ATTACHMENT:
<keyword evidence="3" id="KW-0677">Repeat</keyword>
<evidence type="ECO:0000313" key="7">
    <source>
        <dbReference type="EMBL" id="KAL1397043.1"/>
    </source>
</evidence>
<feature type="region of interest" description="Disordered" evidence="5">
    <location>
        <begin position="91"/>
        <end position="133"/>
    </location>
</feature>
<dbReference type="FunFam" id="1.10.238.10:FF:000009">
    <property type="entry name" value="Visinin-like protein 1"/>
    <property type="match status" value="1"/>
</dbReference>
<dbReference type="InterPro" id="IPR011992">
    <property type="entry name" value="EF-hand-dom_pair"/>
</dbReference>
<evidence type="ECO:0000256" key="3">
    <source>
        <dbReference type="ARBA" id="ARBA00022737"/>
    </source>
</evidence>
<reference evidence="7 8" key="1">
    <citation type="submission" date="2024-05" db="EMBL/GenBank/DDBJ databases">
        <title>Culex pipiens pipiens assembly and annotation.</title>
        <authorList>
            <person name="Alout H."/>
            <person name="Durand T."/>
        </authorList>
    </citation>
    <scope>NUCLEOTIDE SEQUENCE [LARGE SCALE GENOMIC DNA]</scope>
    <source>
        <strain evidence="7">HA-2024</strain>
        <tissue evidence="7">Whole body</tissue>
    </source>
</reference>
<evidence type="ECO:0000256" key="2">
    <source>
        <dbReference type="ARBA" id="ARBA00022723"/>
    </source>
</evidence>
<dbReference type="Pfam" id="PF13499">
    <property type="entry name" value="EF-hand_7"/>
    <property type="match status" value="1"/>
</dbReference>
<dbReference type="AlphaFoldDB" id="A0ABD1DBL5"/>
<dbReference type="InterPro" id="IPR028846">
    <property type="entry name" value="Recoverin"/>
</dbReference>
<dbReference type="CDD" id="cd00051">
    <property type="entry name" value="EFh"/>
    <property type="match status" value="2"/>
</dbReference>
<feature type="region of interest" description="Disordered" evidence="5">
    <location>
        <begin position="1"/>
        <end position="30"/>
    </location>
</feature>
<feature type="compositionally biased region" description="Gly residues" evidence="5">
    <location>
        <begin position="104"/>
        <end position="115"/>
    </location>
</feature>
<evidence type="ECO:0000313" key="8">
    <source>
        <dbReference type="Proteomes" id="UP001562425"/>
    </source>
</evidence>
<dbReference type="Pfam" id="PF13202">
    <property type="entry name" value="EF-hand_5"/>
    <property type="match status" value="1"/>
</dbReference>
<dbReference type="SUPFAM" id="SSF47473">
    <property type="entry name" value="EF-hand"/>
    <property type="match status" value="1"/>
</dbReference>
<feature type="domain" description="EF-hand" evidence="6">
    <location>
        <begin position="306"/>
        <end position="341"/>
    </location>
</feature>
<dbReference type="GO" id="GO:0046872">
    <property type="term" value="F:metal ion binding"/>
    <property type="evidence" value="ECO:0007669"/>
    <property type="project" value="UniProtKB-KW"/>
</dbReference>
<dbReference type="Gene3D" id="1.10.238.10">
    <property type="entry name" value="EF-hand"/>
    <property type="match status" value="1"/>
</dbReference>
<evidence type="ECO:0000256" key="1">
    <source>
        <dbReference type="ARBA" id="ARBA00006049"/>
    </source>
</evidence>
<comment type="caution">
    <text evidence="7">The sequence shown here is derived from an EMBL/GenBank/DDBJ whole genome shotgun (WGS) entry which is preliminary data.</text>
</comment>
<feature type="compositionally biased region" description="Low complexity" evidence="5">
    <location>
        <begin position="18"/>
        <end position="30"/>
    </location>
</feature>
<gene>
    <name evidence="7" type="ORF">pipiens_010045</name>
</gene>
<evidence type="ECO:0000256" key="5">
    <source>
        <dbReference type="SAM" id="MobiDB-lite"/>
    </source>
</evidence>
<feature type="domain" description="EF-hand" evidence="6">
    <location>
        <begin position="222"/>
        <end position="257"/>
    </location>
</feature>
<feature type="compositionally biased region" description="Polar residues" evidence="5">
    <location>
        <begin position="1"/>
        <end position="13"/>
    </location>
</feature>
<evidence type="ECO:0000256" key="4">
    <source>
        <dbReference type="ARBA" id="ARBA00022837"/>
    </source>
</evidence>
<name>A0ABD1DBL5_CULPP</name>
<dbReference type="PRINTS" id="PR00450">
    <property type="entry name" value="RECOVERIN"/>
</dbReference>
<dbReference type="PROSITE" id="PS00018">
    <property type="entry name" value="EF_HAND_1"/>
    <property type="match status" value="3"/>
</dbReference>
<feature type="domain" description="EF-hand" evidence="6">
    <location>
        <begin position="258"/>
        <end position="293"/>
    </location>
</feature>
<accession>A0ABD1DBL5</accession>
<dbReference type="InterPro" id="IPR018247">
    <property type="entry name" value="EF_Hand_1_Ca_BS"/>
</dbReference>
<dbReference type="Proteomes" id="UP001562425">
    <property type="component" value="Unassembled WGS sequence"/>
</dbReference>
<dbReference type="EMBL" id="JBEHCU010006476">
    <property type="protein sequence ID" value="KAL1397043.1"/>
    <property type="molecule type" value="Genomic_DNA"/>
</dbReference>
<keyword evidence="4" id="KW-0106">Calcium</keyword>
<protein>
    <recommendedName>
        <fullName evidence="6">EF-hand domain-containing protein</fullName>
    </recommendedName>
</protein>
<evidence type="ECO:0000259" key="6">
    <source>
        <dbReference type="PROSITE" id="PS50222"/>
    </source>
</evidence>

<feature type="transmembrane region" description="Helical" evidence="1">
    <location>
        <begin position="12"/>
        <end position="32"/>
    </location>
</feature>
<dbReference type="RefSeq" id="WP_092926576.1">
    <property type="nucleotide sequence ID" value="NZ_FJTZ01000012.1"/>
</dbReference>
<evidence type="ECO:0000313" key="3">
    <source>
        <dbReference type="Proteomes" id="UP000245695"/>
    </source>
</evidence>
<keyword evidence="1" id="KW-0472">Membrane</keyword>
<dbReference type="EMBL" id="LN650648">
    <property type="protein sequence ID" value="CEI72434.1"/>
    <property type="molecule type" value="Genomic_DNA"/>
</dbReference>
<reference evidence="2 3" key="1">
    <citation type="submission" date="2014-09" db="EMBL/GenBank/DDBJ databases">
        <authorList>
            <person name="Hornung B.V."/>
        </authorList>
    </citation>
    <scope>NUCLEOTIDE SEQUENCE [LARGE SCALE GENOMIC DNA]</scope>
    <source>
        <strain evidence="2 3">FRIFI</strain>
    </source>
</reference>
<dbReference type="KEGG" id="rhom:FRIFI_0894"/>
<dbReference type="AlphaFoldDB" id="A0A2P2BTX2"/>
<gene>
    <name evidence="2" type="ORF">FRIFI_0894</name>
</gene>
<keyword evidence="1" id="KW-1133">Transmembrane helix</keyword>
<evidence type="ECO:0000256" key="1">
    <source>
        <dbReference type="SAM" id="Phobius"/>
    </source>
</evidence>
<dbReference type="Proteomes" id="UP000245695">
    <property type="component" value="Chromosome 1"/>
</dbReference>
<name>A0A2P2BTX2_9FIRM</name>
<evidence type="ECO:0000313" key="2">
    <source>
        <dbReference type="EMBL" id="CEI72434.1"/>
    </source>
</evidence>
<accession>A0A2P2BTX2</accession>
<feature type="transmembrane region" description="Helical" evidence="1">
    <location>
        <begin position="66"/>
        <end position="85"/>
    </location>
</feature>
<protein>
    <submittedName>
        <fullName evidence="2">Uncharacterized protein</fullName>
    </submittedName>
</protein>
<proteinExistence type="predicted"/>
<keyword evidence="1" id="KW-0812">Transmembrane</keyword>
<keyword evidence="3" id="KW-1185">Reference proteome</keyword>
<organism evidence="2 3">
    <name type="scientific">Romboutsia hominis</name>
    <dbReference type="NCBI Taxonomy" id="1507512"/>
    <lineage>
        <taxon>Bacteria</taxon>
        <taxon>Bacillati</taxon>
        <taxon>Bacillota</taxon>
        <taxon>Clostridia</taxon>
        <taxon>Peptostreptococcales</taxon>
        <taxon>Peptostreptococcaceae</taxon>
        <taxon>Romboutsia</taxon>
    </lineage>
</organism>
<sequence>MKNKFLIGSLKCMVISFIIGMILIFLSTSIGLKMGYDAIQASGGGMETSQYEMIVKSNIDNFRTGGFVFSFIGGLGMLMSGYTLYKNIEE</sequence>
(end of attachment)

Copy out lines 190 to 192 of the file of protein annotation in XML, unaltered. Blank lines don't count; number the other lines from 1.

<reference evidence="2 3" key="1">
    <citation type="submission" date="2014-09" db="EMBL/GenBank/DDBJ databases">
        <authorList>